A Perfect Ten
A Decade After First Addressing His Flock, The Penguin Looks Back On Where He’s Been–And Where He’s Going.
By John Bingham
I can see the finish line, and I feel an emotional rush that transforms me from a mere mortal into a mythical creature with winged feet. Well, okay, maybe not winged feet. How about a mythical creature with webbed feet? Forget eagles and sparrows; it’s time to celebrate the power of penguins.
I wrote those words in May 1994 while riding in the backseat of a van returning from a half-Ironman triathlon in Panama City, Florida. I had finished dead last. As I jotted my thoughts down, I never imagined anyone else would ever read them. Boy, was I wrong.
Exactly two years after that van ride, the words I intended as a personal journal entry became the opening lines of the first “Penguin Chronicle” printed in Runner’s World. Since May 1996, the title of the column, the accompanying artwork, and the editors have all changed. But the power of penguins, as described in the following selections from that original Chronicle, remains as unconquerable and inspiring as ever.
You’ve seen a penguin run. A chaotic flurry of feet. A living testimony to the dominance of will over form. And many of us, those for whom a 10-K qualifies as their long run for the week, represent no less a victory of will over form. With the indomitable force of the glaciers, we plod and shuffle our way through race after race. More amazingly, to you eagles and sparrows, we penguins are having the time of our lives.
Not so long ago, the very notion that someone with limited talent–okay, in my case, someone with virtually no talent–would enjoy being a runner was heresy. After all, running was a sport that celebrated speed. But from my vantage point in the back of the pack, I couldn’t help but notice a change. A whole generation of slower runners began showing up at races. And much to the surprise, and chagrin, of some in the running community, these slower folks seemed to be having much more fun than those sprinting up ahead. This pure, unadulterated fun made running contagious.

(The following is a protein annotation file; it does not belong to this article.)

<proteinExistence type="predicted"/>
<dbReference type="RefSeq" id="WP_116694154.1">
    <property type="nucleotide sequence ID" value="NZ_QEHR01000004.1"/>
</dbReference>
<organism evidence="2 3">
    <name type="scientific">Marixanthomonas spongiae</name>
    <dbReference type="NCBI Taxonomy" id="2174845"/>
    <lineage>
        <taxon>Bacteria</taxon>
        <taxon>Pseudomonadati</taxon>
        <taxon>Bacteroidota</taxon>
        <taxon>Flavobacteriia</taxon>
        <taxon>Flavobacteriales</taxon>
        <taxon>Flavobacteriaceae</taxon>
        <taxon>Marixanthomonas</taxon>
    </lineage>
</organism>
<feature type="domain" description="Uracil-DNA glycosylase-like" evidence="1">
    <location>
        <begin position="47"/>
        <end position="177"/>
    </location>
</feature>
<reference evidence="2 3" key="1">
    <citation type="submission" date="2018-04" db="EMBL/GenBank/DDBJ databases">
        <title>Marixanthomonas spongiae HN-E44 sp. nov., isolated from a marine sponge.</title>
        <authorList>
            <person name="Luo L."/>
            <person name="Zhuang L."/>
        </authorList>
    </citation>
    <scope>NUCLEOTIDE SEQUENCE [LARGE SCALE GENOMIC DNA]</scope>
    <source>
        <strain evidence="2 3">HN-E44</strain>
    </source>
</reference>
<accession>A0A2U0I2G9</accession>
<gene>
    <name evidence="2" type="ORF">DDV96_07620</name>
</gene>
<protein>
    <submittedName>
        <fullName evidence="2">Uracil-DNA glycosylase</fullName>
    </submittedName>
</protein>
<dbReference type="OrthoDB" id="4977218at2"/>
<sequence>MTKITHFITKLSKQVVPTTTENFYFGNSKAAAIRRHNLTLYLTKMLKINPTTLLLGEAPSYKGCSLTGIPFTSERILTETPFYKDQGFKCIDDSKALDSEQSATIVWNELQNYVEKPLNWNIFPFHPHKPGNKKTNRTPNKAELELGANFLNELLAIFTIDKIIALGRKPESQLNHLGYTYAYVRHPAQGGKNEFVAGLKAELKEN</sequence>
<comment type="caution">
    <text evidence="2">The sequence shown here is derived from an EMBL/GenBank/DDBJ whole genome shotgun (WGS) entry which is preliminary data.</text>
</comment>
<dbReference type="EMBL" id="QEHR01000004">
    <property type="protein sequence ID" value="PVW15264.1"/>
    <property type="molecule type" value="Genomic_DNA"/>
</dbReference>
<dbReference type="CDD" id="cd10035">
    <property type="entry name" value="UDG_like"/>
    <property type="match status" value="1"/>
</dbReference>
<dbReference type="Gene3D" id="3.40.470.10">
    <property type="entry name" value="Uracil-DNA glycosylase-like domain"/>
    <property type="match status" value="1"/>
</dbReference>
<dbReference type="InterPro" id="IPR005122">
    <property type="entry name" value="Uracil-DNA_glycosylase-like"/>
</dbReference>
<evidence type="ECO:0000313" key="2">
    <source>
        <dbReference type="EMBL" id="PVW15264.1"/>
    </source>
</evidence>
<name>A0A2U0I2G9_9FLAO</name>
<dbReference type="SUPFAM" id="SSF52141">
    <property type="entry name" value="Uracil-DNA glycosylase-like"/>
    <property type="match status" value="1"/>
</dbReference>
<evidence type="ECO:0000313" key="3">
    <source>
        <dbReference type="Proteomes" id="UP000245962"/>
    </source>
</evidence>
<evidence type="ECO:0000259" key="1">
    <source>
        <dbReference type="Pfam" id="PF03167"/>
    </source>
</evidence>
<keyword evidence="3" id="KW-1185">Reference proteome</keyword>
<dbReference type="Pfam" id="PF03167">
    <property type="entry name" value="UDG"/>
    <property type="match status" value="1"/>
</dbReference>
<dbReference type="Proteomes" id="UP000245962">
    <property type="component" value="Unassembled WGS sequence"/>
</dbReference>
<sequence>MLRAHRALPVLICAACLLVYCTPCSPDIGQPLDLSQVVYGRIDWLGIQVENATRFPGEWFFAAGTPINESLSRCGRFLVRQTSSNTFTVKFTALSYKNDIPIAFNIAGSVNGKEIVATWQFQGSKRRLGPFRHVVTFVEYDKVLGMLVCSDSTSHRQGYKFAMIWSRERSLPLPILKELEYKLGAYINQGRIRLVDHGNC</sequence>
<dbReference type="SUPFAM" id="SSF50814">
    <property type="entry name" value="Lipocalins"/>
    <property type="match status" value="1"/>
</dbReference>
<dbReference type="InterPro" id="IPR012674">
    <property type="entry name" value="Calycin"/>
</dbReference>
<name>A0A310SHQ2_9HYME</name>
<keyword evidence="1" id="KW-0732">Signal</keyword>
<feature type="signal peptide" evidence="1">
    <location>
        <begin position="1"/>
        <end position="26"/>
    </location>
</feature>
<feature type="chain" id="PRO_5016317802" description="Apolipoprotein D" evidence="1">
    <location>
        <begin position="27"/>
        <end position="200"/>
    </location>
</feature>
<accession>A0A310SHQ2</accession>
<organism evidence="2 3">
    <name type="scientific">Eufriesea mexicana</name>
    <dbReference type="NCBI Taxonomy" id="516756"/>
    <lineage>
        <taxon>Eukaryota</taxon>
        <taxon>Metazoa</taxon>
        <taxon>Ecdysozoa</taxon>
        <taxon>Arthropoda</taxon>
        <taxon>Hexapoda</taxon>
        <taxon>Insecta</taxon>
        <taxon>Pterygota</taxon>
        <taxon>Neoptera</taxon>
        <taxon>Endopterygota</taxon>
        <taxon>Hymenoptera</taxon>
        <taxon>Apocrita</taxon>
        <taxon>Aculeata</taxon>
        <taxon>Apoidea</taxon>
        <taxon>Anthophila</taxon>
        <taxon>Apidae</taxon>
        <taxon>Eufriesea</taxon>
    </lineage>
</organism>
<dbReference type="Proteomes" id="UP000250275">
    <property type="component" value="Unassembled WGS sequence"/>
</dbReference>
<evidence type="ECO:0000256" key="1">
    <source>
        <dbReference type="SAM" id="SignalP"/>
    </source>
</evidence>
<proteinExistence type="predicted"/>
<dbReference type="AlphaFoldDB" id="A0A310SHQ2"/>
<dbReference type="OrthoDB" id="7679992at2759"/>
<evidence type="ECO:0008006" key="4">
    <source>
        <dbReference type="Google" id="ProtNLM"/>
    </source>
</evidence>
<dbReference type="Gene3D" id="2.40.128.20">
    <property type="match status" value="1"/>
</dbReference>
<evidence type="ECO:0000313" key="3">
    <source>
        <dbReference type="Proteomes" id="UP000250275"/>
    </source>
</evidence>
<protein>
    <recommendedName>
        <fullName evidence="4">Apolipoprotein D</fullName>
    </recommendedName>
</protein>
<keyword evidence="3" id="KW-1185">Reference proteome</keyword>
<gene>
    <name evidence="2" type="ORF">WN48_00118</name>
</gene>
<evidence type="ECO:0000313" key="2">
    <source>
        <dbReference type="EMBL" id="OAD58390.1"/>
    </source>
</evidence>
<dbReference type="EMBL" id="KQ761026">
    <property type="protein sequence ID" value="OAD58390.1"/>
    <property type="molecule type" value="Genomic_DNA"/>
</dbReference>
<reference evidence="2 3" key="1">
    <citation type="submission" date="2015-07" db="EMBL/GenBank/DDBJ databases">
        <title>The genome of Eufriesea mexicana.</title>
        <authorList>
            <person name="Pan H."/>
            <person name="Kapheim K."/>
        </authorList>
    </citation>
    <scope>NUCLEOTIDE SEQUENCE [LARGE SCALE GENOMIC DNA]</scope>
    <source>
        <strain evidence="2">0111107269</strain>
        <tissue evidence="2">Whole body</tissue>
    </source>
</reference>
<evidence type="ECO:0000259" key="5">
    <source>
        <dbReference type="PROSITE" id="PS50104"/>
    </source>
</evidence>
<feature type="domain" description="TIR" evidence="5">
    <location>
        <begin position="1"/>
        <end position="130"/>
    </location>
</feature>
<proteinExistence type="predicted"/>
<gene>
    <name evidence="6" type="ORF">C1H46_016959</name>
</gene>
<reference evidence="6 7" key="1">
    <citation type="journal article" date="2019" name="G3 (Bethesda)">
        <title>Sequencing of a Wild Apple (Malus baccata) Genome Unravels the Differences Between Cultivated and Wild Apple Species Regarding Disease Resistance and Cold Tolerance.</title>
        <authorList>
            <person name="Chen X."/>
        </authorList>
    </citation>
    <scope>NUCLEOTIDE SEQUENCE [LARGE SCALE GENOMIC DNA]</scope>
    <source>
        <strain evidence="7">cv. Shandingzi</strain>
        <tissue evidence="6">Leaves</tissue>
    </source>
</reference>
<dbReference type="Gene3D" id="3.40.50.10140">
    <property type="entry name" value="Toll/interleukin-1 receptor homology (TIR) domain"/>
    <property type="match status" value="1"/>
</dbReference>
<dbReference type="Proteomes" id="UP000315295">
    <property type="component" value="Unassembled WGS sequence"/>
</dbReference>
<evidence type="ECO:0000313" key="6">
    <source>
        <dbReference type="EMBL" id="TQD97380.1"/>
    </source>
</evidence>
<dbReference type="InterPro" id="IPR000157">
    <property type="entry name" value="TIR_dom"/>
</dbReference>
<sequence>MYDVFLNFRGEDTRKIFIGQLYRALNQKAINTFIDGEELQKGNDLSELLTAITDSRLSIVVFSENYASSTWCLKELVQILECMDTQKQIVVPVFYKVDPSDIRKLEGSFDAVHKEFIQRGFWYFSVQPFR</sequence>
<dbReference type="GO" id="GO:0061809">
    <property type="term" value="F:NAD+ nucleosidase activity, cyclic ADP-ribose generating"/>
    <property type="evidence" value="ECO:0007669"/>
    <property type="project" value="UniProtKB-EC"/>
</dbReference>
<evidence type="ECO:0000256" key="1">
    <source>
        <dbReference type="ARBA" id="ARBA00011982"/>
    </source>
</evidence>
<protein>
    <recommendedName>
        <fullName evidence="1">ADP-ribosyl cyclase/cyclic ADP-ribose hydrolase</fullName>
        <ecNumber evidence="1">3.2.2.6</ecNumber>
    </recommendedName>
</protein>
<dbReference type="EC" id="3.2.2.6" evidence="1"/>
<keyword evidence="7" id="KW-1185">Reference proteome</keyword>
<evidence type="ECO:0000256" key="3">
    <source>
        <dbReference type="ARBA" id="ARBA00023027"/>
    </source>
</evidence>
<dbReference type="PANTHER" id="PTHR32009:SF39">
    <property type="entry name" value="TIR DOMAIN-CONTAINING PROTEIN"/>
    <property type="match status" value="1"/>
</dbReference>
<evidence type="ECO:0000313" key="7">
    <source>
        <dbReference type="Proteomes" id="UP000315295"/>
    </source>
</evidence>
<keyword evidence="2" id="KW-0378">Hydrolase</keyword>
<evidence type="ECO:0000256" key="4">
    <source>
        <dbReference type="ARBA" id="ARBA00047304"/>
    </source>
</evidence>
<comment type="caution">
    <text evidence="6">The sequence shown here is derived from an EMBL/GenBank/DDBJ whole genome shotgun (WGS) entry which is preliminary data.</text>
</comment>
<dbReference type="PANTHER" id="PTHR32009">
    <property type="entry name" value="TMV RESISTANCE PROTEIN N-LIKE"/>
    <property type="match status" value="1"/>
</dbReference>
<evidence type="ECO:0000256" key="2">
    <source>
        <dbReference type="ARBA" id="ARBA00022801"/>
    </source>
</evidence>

It may surprise the eagles to know that we, the penguins, are truly doing the best we can. One cannot undo the physical effects of 30 or 40 or more years of neglect and abuse in a matter of weeks or months.
At first, faster runners thought that penguins were simply not trying very hard. They couldn’t believe that anyone could train well and still not be able to run a marathon in less than five hours. In time, though, it became obvious that we really were doing our best. And that’s all any athlete can ask of himself.
Our running shoes are really erasers. Every step erases a memory of a past failure. Every mile brings us closer to a clean slate. Each footstrike rubs away a word, a look, or an event, which led us to believe that success was beyond our grasp.
As it turns out, many penguins weren’t running to anything. We were running from bad habits and bad relationships; from the worst of ourselves in a desperate attempt to find the best of ourselves. Ultimately we discovered that running was the means to that end.
The miracle isn’t that I finished. The miracle is that I had the courage to start.
Known as the Penguin Credo, these words didn’t appear in the original Chronicle. Although it came later, the credo captures the spirit of this new generation of runners. For penguins, the miracle is that we have found our way to the starting line. Getting to the finish line is simply the frosting on the cake.
These words also have a personal poignancy, since the miracle in my life isn’t that I have written this column for 10 years. The miracle is that I ever wrote the first one. I look forward to sharing many more firsts with you.
Waddle on, friends.